An example of content I produced as a result of this was a podcast episode about Dealing with Imposter Syndrome.
7. Go Off-Topic from Time to Time
On my two main blogs ProBlogger and Digital Photography School, I rarely go off-topic, but if you look at my Instagram or Twitter account, also on my Podcast and my newsletter, you’ll see that I go off-topic and include more personal mentions of other things besides blogging and photography. These off-topic mentions can create more resonance and relatability with your audience.
8. Use Multi-Media
Use different types of media to humanize yourself. If you’re just writing you can write in a personal tone; but if you add a photo of yourself your audience can see your face; when you use audio they can hear your voice; video animates you as a person and people can see your body language, pick up on your energy, enthusiasm, your sense of humor… and live-video can ramp up the things by adding audience interaction and engagement as well. Granted, all these things aren’t for everyone (some of these things are scary for people to do) but anything you can do to personalize your message is going to help.
Here’s what happened when my wife, who started blogging anonymously, began to share more of herself with her audience: How Posting a Humble Selfie Grew Traffic, Shares and Comments on a New Blog.
9. Attend Events
One of the most powerful things I did in the early days of my blogging was to attend events that were relevant to the topics of my blog. This may require some time and investment if you’re attending in-person events, but there are also many online meet-ups and events these days. Attending relevant events and interacting with people will help you understand your readers’ needs and how they might be feeling. Even if you don’t meet any of your actual readers, you will be meeting people like them and this will tell you a lot and help you to create more personal content.
10. Work on Interaction
A reader once told me at an event that she had been reading the ProBlogger Blog for many years but never felt any personal connection. It was only when she joined the ProBlogger Community Facebook Group and left her first comment that the blog really came alive to her and felt a more personal connection to me because she did something. A lot of your readers will be very passive – they’ll read/listen/watch your content but not say anything.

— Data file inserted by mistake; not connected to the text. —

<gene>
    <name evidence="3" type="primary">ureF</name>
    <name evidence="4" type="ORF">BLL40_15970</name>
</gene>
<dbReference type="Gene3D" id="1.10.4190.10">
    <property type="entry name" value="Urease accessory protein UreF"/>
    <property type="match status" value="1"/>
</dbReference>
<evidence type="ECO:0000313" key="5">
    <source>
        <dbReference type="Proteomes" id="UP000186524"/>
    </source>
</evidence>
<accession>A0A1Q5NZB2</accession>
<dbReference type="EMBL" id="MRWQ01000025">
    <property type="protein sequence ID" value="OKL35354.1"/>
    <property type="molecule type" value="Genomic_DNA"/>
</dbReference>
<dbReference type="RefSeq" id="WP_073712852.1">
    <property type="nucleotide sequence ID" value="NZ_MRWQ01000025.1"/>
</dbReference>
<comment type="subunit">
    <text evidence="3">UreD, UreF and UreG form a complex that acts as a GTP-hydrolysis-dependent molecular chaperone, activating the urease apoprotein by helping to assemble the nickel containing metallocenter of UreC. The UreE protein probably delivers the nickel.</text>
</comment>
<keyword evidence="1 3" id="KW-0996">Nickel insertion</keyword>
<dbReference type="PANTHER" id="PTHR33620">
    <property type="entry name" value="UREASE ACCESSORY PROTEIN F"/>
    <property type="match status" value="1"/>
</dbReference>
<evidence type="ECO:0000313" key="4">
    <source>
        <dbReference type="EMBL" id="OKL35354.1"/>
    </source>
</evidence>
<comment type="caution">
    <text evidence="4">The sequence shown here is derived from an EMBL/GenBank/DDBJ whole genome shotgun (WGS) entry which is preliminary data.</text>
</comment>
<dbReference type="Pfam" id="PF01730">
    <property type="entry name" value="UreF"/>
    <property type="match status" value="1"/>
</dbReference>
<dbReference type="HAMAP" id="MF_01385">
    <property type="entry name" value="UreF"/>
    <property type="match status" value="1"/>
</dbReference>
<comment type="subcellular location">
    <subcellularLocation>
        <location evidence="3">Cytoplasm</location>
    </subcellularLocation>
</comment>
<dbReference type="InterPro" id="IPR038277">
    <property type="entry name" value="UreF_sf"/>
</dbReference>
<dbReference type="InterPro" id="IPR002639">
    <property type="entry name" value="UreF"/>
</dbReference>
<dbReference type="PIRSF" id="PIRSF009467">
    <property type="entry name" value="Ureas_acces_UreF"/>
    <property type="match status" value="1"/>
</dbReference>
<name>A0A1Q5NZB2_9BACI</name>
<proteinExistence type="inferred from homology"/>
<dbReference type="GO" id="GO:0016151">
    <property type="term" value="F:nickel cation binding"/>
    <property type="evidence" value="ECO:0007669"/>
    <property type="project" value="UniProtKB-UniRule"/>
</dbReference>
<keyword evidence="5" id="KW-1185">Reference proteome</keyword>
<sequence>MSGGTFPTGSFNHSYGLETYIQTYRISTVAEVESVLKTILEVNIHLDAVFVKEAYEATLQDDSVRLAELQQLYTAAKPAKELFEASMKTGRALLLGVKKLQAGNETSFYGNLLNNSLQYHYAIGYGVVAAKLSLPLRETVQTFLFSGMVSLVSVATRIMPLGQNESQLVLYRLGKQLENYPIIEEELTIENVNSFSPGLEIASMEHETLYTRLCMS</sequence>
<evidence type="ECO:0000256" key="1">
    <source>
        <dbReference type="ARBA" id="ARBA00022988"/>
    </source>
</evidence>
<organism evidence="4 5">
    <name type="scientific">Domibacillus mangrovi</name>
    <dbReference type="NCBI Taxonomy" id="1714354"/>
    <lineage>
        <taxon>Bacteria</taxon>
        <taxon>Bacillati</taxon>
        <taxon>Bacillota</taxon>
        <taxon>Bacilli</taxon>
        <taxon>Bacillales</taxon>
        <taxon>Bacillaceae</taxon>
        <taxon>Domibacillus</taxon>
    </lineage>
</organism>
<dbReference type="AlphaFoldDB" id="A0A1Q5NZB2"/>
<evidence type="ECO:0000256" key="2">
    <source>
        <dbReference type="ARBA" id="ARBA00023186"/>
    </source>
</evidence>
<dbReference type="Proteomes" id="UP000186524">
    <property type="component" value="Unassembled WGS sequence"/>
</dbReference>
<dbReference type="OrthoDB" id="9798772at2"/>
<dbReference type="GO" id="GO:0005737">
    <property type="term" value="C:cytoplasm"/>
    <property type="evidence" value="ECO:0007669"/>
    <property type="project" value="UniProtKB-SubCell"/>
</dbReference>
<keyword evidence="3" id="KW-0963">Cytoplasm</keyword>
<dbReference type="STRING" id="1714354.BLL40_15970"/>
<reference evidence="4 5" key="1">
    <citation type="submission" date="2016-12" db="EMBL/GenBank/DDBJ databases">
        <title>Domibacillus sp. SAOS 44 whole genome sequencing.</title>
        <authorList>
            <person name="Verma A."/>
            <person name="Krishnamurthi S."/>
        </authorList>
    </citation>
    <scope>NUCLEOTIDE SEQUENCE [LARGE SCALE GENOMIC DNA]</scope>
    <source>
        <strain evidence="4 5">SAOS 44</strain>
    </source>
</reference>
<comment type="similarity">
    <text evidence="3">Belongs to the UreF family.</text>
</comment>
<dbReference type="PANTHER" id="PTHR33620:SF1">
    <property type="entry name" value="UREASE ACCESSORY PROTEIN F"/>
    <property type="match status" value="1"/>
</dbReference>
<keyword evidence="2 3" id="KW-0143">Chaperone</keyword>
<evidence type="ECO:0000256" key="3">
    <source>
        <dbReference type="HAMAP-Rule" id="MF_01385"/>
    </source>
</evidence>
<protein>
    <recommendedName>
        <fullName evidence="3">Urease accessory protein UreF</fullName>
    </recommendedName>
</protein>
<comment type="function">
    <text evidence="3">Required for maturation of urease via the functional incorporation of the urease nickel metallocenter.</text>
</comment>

Anytime you can get people to: like something; leave a comment; join a group; send you an email; subscribe; vote in a poll… it gets them a little bit more engaged and to put themselves out there and as a result it becomes a more personal experience for them and they become more connected to you. So call people to action! And when they do interact with you, it’s really important you acknowledge their interaction and respond to them. Even if you interact with a small group of your audience, other people in your audience will see that and feel included too.
11. Create Content from the Heart
One of the best things you can do in creating content is to allow yourself to feel something about what you’re writing or talking about. Writing about topics that interest you is one thing, but writing about subjects that you feel something about takes them to a whole different level. Not every post you produce needs to be an emotional, from-the-heart piece. But do allow yourself from time-to-time to tap into your emotions – whether it’s an angry rant, a sad or uplifting story. Allow yourself to feel something and to express this emotion and you will create a deeper connection with your readers.
“No tears in the writer, no tears in the reader. No surprise for the writer, no surprise for the reader.” – Robert Frost
One example of my own content that went there was when I talked about the humiliating wake up call that changed my life and my blog. It came from the heart and I got so much response from that.
If you’re not willing to be personal with your readers, they won’t be personal with you. They take your lead. It’s so important to model what you want from your readers and for you to create the personal experience and connection with your audience that they are looking for from you.
Now, it’s your turn… Tell me what you think. Have you seen examples of bloggers creating a personal experience with their audience? Have you tried any of these techniques (or others) yourself? What happened?
Creating more personal connection is one way to build community with your audience. For more ways to go beyond engagement and unlock the power of community ProBlogger’s Build Community Course will help you transform your casual group of readers into a mob of raving fans.